-If you’re baking an egg just for yourself, skip the post-breakfast scrubbing by using a muffin paper in the ramekin. (Don’t butter it, just crack your egg right in the paper.)
-Friends coming for brunch? Bake your eggs in a muffin tin.
-Make this recipe your own by adding herbs, leaving out the meat, or experimenting in any other way.

Vegetable Souffle (in a jar)

My experiment with soufflé began accidentally. I had hungry people to feed and nothing much to make for dinner.

It turned out surprisingly well, and so I thought I would share it with you if you ever find yourself having to make dinner out of nothing. This is one of those very flexible recipes. Use it as a basic formula and make it your own. If you’re looking for a richer cousin of this recipe, try this.

I didn’t have 1-cup souffle ramekins, so I tried mason jars and was pleased with the results.

Makes 8 1-cup soufflés.

1 head of broccoli (or any veg)
2 oz. cheese (Any cheese will do. Reach into the back of the drawer, use this as an opportunity to get rid of some forgotten bits and pieces. If you’re lucky, you’ll find some of this.)
5 oz. milk
5 oz. cream
6 eggs
1 tsp. kosher salt
ground pepper

  1. Preheat oven to 375F and butter your jars. (I used a variety of jars as an experiment. Eight ounce jelly jars looked the prettiest, but they all worked well.)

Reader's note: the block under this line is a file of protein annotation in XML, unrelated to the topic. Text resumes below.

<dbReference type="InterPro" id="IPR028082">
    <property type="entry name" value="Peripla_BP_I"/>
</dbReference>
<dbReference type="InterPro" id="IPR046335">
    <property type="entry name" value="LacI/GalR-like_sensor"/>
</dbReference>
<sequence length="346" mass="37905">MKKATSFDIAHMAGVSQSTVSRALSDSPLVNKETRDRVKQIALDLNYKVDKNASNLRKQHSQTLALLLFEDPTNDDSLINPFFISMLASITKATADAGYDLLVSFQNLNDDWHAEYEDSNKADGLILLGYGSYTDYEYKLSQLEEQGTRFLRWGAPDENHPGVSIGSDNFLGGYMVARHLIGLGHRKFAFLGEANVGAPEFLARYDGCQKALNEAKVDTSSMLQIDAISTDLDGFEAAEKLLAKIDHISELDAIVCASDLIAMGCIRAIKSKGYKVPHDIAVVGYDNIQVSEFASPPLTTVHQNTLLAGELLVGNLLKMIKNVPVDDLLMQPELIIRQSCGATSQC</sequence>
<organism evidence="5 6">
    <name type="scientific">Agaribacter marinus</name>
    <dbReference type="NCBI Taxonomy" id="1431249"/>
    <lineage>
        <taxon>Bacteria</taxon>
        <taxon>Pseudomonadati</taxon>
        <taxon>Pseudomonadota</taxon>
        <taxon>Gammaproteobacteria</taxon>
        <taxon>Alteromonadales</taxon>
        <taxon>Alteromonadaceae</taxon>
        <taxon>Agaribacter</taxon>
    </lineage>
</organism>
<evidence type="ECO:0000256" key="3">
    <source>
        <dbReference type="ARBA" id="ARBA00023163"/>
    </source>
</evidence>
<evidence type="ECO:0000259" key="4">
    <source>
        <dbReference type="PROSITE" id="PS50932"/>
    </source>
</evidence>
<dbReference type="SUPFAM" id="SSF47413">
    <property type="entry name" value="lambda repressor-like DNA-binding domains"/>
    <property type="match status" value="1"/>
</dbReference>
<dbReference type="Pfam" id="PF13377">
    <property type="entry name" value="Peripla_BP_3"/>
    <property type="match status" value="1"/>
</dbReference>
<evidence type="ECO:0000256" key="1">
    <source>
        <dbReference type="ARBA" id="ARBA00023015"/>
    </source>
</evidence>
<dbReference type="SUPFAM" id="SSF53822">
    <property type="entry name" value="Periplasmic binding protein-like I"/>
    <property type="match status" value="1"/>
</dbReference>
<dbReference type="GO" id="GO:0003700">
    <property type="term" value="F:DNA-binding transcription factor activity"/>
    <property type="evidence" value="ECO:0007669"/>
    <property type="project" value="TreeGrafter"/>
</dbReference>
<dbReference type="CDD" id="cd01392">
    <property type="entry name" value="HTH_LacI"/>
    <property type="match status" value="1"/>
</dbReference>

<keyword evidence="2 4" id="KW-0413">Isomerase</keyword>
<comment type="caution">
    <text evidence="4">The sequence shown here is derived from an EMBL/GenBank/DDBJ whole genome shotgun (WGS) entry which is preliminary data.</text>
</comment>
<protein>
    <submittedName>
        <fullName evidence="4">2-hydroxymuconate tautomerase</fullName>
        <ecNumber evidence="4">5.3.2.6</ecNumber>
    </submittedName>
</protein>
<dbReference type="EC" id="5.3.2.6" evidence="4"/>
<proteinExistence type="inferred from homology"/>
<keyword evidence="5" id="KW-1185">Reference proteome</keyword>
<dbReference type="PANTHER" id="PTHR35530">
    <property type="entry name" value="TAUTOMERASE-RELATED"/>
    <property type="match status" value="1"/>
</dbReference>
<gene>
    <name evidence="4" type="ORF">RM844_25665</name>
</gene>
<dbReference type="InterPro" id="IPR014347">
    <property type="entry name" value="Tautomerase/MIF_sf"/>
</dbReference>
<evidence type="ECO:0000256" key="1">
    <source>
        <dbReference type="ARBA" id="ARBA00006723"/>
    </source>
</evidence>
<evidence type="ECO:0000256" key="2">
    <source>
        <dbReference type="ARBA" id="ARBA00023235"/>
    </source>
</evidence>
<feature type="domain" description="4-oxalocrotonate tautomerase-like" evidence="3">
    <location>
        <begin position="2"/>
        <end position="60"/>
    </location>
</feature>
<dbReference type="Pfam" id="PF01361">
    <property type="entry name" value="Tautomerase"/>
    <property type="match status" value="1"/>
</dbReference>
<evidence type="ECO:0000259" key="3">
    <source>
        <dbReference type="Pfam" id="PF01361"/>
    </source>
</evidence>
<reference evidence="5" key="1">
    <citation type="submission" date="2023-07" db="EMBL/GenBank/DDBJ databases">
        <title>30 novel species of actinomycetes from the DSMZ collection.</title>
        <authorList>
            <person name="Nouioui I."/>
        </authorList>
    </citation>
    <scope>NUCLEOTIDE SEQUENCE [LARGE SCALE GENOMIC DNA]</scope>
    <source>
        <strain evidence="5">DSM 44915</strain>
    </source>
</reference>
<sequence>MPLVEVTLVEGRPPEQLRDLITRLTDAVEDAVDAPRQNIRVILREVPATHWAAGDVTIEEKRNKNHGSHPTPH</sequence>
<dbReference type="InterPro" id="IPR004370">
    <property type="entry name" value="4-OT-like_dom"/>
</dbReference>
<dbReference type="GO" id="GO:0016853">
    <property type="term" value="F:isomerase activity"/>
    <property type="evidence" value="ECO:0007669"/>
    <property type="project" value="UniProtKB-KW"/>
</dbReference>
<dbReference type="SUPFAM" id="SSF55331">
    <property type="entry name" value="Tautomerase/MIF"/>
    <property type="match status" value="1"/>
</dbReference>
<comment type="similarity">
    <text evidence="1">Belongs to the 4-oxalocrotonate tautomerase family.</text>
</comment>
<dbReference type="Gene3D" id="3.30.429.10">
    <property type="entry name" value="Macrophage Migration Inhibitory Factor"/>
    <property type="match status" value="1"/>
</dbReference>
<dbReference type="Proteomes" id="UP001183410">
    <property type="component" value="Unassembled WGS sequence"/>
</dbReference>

2. Prepare the vegetable. For broccoli, separate the stem from the florets. Chop the stem and steam for about 2 minutes. Add the florets and steam for one more minute. In your food processor or with a knife,  finely chop both the stem and florets. Place in a large bowl.
  3. Grate cheese. Add to the bowl of broccoli. Add milk, cream, and pepper.
  4. Separate eggs. Add your whites to the bowl of your mixer and the yolks to the bowl with the broccoli mixture. Mix the broccoli mixture well.
  5. Add the salt and beat the egg whites until they stand tall.
  6. In thirds, fold the egg whites into the broccoli mixture.
  7. Divide evenly between your jars, adding about 1 cup in each jar.
  8. Bake for 30 minutes.

Notes: I made two 2-cup soufflés in larger bowls and they cooked for the same amount of time as the 1-cup soufflés.

Potato Cabbage Gratin